There is usually a gap between the documents being signed and the deed or title being recorded, and another gap between the deed being recorded and funds being released, says Overman.
“From the time that the seller signs the paperwork, until the time the deed or the title depending on the state is recorded, there’s a lot of gray area,” Overman shares, “because the seller’s already signed away their rights, but it’s not officially recorded yet.”
As long as all your documents are filed before your bank’s cut-off time (when they stop receiving new requests for the day) you should be able to get your funds within a few hours. This is true for the vast majority of states, called “wet states,” a reference to the ink still being wet on the page when you receive your funds.
However, nine states allow “dry closings,” where a gap can exist between signing the paperwork and payment being initiated. In dry states, after you sign all the documents, it can take a few days to receive the funds.
The dry funding states are:
- New Mexico
If you live in one of these states, you should check with your real estate professional and closing agent to get an estimate on when you might get your money. But typically, it should be within four days.
Wire fraud has become a tremendous issue all across the world because of technology and how easy it is for skilled hackers to intercept and manipulate emails. And they even make phone calls to folks claiming that they’re from the title office or the attorney’s office and that they’re in need of their banking information.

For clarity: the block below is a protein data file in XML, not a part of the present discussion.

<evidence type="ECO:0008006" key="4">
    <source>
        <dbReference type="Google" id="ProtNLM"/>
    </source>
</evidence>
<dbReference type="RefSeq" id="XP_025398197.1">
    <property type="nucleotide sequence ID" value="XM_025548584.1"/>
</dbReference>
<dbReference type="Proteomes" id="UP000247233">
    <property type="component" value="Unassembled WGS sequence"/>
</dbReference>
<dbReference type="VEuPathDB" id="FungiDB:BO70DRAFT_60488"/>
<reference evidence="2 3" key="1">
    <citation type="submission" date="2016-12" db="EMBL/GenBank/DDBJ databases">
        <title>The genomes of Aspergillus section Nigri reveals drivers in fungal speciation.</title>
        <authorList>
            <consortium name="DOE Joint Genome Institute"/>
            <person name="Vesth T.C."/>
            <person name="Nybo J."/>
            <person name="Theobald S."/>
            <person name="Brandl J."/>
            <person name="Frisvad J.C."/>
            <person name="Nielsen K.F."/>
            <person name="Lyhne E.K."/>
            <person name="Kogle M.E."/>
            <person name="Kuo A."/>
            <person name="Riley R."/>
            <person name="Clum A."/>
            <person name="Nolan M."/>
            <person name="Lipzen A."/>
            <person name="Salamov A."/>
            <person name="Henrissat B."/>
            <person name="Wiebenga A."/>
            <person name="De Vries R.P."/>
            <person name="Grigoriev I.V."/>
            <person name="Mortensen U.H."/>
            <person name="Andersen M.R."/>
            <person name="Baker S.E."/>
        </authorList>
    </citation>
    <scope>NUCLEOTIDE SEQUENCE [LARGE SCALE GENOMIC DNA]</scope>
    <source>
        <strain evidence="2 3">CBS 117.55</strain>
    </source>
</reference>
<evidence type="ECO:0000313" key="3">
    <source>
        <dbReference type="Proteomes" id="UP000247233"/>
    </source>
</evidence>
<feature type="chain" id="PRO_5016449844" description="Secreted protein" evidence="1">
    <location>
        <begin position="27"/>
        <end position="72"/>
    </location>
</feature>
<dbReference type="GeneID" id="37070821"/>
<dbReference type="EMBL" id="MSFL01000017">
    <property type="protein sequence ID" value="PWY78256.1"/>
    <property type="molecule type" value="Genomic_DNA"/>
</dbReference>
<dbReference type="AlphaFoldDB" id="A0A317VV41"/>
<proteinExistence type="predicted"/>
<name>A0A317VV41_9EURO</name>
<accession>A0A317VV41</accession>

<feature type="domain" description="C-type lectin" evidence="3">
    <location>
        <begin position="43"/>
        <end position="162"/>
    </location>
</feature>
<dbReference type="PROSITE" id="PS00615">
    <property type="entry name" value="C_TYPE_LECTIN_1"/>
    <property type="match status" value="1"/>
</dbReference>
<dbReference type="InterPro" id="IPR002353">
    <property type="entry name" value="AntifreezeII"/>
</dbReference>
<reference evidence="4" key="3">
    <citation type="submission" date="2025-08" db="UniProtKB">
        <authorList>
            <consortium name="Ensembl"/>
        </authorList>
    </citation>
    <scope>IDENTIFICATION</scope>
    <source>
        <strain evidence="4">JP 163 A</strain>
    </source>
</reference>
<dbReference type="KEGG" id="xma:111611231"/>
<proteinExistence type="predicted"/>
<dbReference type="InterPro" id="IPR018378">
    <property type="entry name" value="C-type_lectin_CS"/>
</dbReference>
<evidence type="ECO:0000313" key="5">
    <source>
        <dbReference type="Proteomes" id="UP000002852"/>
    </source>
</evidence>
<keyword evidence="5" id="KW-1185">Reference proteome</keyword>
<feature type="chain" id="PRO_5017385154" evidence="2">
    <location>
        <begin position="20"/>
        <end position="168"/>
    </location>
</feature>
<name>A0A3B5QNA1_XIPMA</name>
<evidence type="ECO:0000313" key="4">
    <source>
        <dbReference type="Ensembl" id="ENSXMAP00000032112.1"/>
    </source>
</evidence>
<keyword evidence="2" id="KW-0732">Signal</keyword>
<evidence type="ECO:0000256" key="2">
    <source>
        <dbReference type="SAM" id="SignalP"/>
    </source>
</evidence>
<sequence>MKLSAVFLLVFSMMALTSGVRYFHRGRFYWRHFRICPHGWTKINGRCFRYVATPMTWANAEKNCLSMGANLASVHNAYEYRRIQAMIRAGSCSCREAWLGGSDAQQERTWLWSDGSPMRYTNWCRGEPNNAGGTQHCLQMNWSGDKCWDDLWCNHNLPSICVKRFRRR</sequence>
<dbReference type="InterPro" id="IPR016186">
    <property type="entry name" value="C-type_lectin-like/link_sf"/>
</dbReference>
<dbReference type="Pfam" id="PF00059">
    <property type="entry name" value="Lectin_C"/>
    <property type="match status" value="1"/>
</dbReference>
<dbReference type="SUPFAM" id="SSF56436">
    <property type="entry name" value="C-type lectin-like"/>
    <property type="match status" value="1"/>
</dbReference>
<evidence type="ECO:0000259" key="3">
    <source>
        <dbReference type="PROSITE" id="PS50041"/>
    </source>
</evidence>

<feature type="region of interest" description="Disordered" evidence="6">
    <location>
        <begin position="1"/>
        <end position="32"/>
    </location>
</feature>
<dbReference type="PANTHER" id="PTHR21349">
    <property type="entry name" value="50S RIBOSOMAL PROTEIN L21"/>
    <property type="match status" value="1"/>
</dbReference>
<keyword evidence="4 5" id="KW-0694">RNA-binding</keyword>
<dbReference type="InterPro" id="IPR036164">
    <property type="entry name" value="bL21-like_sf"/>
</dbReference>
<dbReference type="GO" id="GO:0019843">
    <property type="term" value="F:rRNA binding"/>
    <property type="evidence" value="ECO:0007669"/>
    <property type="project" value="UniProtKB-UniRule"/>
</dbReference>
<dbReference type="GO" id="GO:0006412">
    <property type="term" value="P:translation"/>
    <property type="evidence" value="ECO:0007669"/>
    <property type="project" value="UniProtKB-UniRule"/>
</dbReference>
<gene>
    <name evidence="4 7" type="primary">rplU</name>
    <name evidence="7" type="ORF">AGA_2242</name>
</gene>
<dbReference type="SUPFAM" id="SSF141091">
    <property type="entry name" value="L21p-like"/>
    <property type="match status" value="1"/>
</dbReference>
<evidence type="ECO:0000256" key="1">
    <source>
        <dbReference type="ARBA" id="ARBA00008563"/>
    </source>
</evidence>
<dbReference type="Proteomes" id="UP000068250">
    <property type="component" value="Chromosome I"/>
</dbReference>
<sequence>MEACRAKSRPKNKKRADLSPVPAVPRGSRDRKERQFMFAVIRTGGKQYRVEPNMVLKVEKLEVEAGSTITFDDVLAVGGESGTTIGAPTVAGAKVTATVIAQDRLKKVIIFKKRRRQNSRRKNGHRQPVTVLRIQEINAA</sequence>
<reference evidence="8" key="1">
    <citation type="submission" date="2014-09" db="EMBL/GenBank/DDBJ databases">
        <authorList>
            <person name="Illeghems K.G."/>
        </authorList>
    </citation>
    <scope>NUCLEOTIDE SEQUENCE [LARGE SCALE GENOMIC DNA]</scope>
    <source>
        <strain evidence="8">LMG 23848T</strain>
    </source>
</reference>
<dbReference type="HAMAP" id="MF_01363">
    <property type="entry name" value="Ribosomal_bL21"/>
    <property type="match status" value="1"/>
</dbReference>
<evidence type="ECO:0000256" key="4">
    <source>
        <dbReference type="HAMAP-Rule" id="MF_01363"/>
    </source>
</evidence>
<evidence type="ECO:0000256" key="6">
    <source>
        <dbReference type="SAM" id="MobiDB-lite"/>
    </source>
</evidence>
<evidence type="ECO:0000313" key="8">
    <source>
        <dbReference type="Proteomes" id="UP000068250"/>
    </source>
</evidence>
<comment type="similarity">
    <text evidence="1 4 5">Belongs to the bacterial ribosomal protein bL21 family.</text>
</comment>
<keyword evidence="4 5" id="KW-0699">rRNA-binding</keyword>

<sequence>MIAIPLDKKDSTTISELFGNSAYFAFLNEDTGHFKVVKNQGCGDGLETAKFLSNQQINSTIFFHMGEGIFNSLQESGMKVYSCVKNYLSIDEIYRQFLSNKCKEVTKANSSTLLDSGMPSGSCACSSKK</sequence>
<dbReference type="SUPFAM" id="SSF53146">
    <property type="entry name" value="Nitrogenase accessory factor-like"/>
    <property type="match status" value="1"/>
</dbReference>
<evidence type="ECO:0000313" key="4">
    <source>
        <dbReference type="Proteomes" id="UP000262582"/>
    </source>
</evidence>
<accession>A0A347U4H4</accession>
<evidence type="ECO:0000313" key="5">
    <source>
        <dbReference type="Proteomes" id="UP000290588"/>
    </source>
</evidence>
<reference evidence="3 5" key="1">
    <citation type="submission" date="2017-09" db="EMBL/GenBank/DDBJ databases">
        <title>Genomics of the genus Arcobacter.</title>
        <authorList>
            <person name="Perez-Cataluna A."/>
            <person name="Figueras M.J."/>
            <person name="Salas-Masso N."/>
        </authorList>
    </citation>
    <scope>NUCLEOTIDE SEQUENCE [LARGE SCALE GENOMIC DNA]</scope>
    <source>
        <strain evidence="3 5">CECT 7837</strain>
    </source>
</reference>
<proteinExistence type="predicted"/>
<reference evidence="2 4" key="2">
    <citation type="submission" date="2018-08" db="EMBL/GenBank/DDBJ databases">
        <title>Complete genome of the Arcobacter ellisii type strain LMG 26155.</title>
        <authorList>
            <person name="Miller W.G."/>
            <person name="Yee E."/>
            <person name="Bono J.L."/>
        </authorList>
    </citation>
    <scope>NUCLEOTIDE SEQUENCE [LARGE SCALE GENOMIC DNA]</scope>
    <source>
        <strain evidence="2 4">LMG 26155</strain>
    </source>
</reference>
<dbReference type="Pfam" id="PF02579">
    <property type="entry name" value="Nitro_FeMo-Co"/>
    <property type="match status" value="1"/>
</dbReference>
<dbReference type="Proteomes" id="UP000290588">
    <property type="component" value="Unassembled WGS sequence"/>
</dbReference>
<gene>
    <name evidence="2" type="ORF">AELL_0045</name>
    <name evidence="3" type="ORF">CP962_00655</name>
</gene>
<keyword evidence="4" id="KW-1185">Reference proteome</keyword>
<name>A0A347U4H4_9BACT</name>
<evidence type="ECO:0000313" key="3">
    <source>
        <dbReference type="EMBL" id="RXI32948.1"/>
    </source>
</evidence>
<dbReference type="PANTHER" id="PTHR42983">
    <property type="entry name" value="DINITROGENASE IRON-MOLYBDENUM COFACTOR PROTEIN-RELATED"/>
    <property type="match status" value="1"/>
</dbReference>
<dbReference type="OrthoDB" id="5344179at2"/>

- Shaunna Overman Real Estate AgentCloseShaunna Overman Real Estate Agent at The Overman Group, Inc.
- Years of Experience 9
- Transactions 776
- Average Price Point $169k
- Single Family Homes 702
Should I get a wire transfer or a check?
Additionally, the way you receive your funds can affect how fast you get them. Some sellers choose to receive their funds through a wire transfer, while others prefer to receive a paper check.
A wire transfer can take between 24 to 48 hours to process, but is usually available in your account within one business day. Meanwhile, a paper check could be available right at the time of closing but will need to be deposited and cleared, and a bank can often hold that deposit for up to seven days. Both Smith and Overman recommend their clients use old-fashioned checks for security’s sake. Overman knows of a local agent who recently lost a client’s funds through a wire fraud case.
“Wire fraud has become a tremendous issue all across the world because of technology and how easy it is for skilled hackers to intercept and manipulate emails,” she said. “And they even make phone calls to folks claiming that they’re from the title office or the attorney’s office and that they’re in need of their banking information.”
Overman encourages clients who do choose to get a wire transfer to be careful when giving banking information over the phone or internet and ensure the person they’re talking to is really who they say they are.
How to get paid as much as possible
In addition to getting your money as quickly as possible, you of course want to get as much money as possible from your home sale. The easiest way to ensure you’re getting the most value for your house is by working with a top real estate agent.
The National Association of Realtors reported that in 2020, the average For Sale By Owner (FSBO) home sold for $260,000, compared to $318,000 for agent-assisted homes. That’s a 22% difference!
While FSBO sellers might save money on their agent commission, they often fail to get the most money for their home sale by failing to price accurately and failing to market properly. Agents can help price a home, negotiate with buyers, and market your homes so that it gets the most eyes on it possible.
“Much like if there is a sale at a national store, they can’t get folks in if that marketing never goes out to let those people know that those items are on sale,” Overman explains. “And real estate works the same way. This is just a much larger product that we’re working with.”
To find a top real estate agent in your area, use HomeLight’s Agent Match Tool. The top 5% of real estate agents can help secure up to 10% more for your home than an average real estate agent, according to HomeLight’s findings.